Although actual implementations of software-defined networking (SDN) are uncommon in mid-2014, this may be the next wave of virtualization that organizations aggressively pursue. The SDN approach to building networks, which actually got its start around 1995, makes a lot of sense to IT professionals who are weary from ripping out routers and switches to upgrade every few years.
SDN is also very likely to be a major disruption to the existing networking market. The complex and expensive networking devices we see today will be overtaken by SDN controllers that maintain their rich features on a standardized platform with the routers and switches largely a commodity that will be available from numerous manufacturers.
Those existing devices are often proprietary—written in the manufacturers own internal and typically copyrighted code. The fact that most of these current network devices are fixed-function boxes using application-specific integrated circuits (ASIC) and embedded processors, means that the hardware itself has to be physically changed out in order to achieve upgrades.
The proprietary nature of these devices can also cause the network planner difficulty in product selection and making everything work together. SDN will likely eliminate these issues too.
The effect of SDN on the networking market should therefore lead to far more standardization and lower-cost hardware with software taking the lead role. Manufacturer differentiators will change and the apparent need to stick with the incumbent brand when growing a network or replacing devices should wane.
The SDN software will be centralized and therefore highly controllable, visible, and verifiable over the network. Programming, reconfiguration, routing rules—everything can be managed from this central controller and then migrated out across an entire network. Imagine the simplification over making such changes one switch at a time and maintaining records in spreadsheets.
Consider an example of what networking administrators have to deal with in a large university setting. There can be over 100,000 users, including students, faculty, and staff. Nearly 95% BYOD, they elicit high volumes of data traffic of every imaginable type, from e-mail to HD video, documents, Web browsing, and even experimental application communication having the potential for generating errors. With all of that and the constantly changing network needs of research projects, administrators in this situation likely face more complexity than many global enterprises.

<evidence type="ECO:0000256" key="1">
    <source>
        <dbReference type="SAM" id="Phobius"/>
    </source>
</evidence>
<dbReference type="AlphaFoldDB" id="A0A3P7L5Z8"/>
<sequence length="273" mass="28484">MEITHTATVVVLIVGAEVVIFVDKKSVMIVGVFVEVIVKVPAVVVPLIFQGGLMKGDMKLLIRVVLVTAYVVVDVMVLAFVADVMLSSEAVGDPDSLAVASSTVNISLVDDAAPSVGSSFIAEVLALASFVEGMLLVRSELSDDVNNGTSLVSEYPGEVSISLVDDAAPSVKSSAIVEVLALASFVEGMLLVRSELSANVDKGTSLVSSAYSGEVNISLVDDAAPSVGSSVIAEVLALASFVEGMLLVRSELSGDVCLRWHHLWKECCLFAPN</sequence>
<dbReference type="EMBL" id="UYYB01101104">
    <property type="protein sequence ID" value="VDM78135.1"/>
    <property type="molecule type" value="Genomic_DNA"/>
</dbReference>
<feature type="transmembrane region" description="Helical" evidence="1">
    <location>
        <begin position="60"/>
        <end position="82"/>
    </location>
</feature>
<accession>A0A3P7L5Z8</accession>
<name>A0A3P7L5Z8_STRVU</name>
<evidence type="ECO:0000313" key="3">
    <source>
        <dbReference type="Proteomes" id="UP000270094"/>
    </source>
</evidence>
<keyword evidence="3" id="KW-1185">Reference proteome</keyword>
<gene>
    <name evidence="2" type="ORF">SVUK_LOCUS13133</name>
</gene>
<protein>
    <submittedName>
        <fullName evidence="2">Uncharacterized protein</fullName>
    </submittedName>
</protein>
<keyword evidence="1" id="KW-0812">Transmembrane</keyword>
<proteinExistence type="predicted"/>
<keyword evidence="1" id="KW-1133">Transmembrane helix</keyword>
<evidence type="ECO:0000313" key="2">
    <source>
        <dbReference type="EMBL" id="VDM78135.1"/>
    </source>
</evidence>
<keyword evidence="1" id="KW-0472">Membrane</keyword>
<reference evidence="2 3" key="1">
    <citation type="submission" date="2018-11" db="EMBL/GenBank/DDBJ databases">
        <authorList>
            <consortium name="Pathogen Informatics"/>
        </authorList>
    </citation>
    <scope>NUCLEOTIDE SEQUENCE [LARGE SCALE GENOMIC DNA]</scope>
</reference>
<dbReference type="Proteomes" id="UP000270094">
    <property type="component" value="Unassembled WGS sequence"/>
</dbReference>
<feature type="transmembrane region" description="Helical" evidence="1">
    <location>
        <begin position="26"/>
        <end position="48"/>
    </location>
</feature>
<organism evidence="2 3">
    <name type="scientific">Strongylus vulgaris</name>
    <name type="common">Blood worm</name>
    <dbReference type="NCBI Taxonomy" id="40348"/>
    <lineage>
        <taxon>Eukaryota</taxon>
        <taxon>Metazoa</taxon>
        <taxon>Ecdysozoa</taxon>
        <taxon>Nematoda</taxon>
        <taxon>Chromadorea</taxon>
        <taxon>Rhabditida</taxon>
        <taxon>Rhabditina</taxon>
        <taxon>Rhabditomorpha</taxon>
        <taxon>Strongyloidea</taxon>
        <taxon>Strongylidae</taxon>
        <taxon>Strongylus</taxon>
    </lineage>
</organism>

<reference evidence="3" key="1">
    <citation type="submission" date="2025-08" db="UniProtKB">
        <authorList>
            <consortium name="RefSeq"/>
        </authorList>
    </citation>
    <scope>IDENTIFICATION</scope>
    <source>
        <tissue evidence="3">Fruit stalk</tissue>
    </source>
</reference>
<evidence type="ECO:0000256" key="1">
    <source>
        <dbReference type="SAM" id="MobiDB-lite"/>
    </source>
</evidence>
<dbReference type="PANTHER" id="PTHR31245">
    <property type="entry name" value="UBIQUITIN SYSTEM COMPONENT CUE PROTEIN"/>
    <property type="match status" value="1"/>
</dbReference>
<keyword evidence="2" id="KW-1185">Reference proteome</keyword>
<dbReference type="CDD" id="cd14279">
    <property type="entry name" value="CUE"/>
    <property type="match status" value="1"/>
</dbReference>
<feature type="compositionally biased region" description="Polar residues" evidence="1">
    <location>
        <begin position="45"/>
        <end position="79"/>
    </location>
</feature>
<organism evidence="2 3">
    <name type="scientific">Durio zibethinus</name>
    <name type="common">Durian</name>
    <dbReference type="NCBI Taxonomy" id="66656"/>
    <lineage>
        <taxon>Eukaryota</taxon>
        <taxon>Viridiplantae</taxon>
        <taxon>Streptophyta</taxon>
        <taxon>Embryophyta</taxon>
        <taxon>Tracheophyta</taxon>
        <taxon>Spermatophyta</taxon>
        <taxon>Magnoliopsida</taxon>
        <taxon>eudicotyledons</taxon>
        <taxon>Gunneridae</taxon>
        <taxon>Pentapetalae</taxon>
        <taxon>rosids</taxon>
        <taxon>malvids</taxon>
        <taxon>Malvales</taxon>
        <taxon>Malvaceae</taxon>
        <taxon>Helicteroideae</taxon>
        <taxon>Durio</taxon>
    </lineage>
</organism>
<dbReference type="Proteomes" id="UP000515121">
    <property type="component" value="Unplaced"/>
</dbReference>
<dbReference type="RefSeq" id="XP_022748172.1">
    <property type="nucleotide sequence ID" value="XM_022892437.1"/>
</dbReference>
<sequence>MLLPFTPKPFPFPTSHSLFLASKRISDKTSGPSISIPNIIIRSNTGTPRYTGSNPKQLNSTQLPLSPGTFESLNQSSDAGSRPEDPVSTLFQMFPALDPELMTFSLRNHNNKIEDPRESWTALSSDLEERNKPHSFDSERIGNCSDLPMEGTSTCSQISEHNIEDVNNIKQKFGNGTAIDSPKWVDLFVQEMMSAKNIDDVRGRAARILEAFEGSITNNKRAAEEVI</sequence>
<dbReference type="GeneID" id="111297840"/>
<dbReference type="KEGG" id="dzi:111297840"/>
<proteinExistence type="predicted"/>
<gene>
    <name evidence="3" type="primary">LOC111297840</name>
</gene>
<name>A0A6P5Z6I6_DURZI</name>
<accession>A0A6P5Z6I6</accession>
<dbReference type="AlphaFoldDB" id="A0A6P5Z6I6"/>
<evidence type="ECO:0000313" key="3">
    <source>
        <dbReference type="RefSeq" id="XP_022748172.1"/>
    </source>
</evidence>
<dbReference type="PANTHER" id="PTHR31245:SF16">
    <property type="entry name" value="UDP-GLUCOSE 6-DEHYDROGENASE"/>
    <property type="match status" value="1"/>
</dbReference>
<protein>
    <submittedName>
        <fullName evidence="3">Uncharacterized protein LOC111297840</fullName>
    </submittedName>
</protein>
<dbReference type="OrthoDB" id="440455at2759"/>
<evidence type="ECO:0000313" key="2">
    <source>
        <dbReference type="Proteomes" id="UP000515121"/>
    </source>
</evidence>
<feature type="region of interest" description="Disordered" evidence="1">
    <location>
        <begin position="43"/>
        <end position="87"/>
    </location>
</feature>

SDN holds out promise that, using a single GUI running on open standards, the administrator in that complex environment can access a central controller with a global view of the entire network. Rather than multiple, vendor-specific devices and protocols, network design and operation are simplified because the administrator is programming the entire network, not configuring it piecemeal.
SDN does this by decoupling the network control and forwarding layers, or stacks, as defined in the Open System Interconnection (OSI) Model that has been a standard in networking for many years. Control is an abstraction that is virtualized in the sense that it is software that performs the functions of networking resources such as switches and routers. The hardware is simply a physical forwarding device. As such, the hardware can be an off-the-shelf platform in the same manner as computer hardware that hosts virtual servers today. The switch therefore becomes a simple forwarding table.
The first standard of SDN, OpenFlow, is finally maturing. This is the initial open communications protocol for SDN that enables the controller to communicate with any brand of forwarding device such as a network switch or router.
The SDN software, which defines the policies and rules of packet forwarding and transmission, is moved off the individual switches and routers. Due to the centralized view, the administrator has more control and has visibility into the network.
As evidence that SDN with OpenFlow is ready for commercial use, Google and Facebook have both adopted them in their own networks. In Google’s case, their own production G-Scale network with custom 10 Gbps switches built on standard chip sets spans the globe.
Startup companies and some existing networking vendors are already working on switches optimized for OpenFlow. So the market shift is impending and many expect the fortunes of the existing manufacturers to change. That has all the vendors talking about SDN. The problem is, many talk about SDN differently and continue to put a proprietary spin on it in order to maintain differentiators and protect those fortunes.
The shakeout in the networking market will be an interesting series of events. In the end, we can expect that network virtualization with SDN will ultimately benefit administrators, IT bottom lines, and users much as other forms of virtualization have been good friends.